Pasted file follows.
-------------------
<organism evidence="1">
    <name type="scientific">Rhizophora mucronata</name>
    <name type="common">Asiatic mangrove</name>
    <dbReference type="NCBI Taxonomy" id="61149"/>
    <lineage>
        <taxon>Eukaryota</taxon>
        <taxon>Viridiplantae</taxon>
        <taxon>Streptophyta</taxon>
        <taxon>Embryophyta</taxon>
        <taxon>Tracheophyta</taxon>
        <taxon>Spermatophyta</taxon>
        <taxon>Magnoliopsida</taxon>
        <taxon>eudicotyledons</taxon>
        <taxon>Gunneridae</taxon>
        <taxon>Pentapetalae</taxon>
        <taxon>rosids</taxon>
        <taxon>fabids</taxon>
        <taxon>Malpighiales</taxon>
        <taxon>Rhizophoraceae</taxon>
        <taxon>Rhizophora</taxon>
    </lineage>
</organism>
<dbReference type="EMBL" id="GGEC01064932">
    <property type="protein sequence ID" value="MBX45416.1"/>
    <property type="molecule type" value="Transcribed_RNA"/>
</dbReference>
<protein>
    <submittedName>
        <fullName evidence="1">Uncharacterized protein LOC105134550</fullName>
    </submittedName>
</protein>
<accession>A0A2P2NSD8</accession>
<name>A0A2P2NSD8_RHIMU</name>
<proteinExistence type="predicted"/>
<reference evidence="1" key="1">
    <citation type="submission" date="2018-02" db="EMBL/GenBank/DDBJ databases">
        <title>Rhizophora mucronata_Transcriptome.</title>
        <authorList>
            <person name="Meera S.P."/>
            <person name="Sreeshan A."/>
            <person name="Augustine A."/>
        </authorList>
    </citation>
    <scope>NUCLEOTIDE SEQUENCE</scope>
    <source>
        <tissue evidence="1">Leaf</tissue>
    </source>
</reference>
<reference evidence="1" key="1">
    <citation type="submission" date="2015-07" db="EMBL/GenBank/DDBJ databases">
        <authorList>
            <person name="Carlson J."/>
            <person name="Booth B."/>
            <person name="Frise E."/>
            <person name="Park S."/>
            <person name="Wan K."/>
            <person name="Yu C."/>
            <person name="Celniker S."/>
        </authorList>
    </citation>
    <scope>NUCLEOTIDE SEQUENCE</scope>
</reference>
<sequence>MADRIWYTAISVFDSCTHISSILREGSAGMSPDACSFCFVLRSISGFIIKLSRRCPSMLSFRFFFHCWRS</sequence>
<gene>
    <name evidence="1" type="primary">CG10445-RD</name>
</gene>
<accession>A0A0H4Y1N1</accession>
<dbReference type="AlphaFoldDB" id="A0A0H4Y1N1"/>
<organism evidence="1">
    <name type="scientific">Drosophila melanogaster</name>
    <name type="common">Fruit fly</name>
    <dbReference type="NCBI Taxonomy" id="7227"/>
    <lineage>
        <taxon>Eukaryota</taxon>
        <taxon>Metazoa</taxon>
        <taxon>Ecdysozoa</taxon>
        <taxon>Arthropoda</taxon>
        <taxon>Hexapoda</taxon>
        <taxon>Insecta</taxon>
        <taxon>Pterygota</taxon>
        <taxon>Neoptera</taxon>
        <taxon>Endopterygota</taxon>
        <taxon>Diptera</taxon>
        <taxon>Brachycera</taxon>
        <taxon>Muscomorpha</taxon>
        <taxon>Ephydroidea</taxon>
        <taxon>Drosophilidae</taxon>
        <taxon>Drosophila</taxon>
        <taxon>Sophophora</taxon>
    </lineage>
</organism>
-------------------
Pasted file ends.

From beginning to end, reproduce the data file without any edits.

<organism evidence="1">
    <name type="scientific">Rhizophora mucronata</name>
    <name type="common">Asiatic mangrove</name>
    <dbReference type="NCBI Taxonomy" id="61149"/>
    <lineage>
        <taxon>Eukaryota</taxon>
        <taxon>Viridiplantae</taxon>
        <taxon>Streptophyta</taxon>
        <taxon>Embryophyta</taxon>
        <taxon>Tracheophyta</taxon>
        <taxon>Spermatophyta</taxon>
        <taxon>Magnoliopsida</taxon>
        <taxon>eudicotyledons</taxon>
        <taxon>Gunneridae</taxon>
        <taxon>Pentapetalae</taxon>
        <taxon>rosids</taxon>
        <taxon>fabids</taxon>
        <taxon>Malpighiales</taxon>
        <taxon>Rhizophoraceae</taxon>
        <taxon>Rhizophora</taxon>
    </lineage>
</organism>
<dbReference type="EMBL" id="GGEC01064932">
    <property type="protein sequence ID" value="MBX45416.1"/>
    <property type="molecule type" value="Transcribed_RNA"/>
</dbReference>
<protein>
    <submittedName>
        <fullName evidence="1">Uncharacterized protein LOC105134550</fullName>
    </submittedName>
</protein>
<accession>A0A2P2NSD8</accession>
<name>A0A2P2NSD8_RHIMU</name>
<proteinExistence type="predicted"/>
<reference evidence="1" key="1">
    <citation type="submission" date="2018-02" db="EMBL/GenBank/DDBJ databases">
        <title>Rhizophora mucronata_Transcriptome.</title>
        <authorList>
            <person name="Meera S.P."/>
            <person name="Sreeshan A."/>
            <person name="Augustine A."/>
        </authorList>
    </citation>
    <scope>NUCLEOTIDE SEQUENCE</scope>
    <source>
        <tissue evidence="1">Leaf</tissue>
    </source>
</reference>
<reference evidence="1" key="1">
    <citation type="submission" date="2015-07" db="EMBL/GenBank/DDBJ databases">
        <authorList>
            <person name="Carlson J."/>
            <person name="Booth B."/>
            <person name="Frise E."/>
            <person name="Park S."/>
            <person name="Wan K."/>
            <person name="Yu C."/>
            <person name="Celniker S."/>
        </authorList>
    </citation>
    <scope>NUCLEOTIDE SEQUENCE</scope>
</reference>
<sequence>MADRIWYTAISVFDSCTHISSILREGSAGMSPDACSFCFVLRSISGFIIKLSRRCPSMLSFRFFFHCWRS</sequence>
<gene>
    <name evidence="1" type="primary">CG10445-RD</name>
</gene>
<accession>A0A0H4Y1N1</accession>
<dbReference type="AlphaFoldDB" id="A0A0H4Y1N1"/>
<organism evidence="1">
    <name type="scientific">Drosophila melanogaster</name>
    <name type="common">Fruit fly</name>
    <dbReference type="NCBI Taxonomy" id="7227"/>
    <lineage>
        <taxon>Eukaryota</taxon>
        <taxon>Metazoa</taxon>
        <taxon>Ecdysozoa</taxon>
        <taxon>Arthropoda</taxon>
        <taxon>Hexapoda</taxon>
        <taxon>Insecta</taxon>
        <taxon>Pterygota</taxon>
        <taxon>Neoptera</taxon>
        <taxon>Endopterygota</taxon>
        <taxon>Diptera</taxon>
        <taxon>Brachycera</taxon>
        <taxon>Muscomorpha</taxon>
        <taxon>Ephydroidea</taxon>
        <taxon>Drosophilidae</taxon>
        <taxon>Drosophila</taxon>
        <taxon>Sophophora</taxon>
    </lineage>
</organism>